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At night, the NASA/NOAA Visible Infrared Imaging Radiometer Suite (VIIRS) collects visible wavelength low-light imaging data in a Day / Night Band (DNB). The DNB is designed for cloud imaging using moonlight (instead of sunlight) as the illumination source. The DNB also detects electric lighting and features like gas flares. The Earth Observation Group (EOG) generates monthly global cloud-free averages of the DNB radiance. This records spans April 2012 to the present – nearly seven years. It is possible to detect and track the spread and subsequent recovery of power grid collapses in conflict zones. A prime example of this is Syria, where large portions of the country lost electric power access in recent year. The expression of power outage in the VIIRS data is the loss or reduction in DNB radiances.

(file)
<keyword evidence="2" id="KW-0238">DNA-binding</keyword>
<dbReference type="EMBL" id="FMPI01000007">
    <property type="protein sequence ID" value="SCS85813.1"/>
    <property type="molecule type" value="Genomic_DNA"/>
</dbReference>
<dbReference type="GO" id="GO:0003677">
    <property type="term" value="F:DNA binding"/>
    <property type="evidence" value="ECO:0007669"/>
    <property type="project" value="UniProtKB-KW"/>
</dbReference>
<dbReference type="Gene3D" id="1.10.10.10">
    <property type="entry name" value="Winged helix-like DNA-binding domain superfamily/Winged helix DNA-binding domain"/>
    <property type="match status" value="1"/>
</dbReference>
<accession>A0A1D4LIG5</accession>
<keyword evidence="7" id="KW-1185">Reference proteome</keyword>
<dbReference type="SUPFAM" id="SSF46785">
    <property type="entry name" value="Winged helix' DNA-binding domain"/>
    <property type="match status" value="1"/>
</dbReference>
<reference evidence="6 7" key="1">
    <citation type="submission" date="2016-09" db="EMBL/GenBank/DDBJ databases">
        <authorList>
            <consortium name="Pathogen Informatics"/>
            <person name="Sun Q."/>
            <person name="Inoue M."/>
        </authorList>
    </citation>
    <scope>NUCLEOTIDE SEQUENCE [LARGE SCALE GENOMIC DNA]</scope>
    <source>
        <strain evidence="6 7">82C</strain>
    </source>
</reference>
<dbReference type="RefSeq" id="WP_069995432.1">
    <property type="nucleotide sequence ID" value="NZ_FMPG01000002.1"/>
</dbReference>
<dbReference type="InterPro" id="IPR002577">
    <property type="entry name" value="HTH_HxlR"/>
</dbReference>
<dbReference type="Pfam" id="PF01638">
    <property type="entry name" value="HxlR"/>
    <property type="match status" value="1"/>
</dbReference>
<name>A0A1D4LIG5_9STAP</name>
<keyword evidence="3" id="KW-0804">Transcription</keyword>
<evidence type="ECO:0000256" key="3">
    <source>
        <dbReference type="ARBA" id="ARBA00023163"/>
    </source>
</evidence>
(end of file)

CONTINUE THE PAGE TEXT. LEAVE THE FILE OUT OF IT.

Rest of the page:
The image shows the VIIRS DNB radiances from April for three years as blue, green and red. The blue is April 2012, green is April 2015, and red is April 2018. The area where the lights have not been affected by the conflict show up as white in the lower left hand corner. Large portions of Northern Syria show up as blue, indicating lighting present in 2012 was absent in 2015 and 2018. There is a patchwork of hues in the nighttime lights of Turkey, an indication of electric power instability. There is a red linear feature in the lower right, inside of Iraq. This corresponds to settlements along the Euphrates River, which had power in 2018, but not in 2012 and 2015. There is also a narrow string of lights along Highway 10 running from Ramadi, Iraq west to Jordan.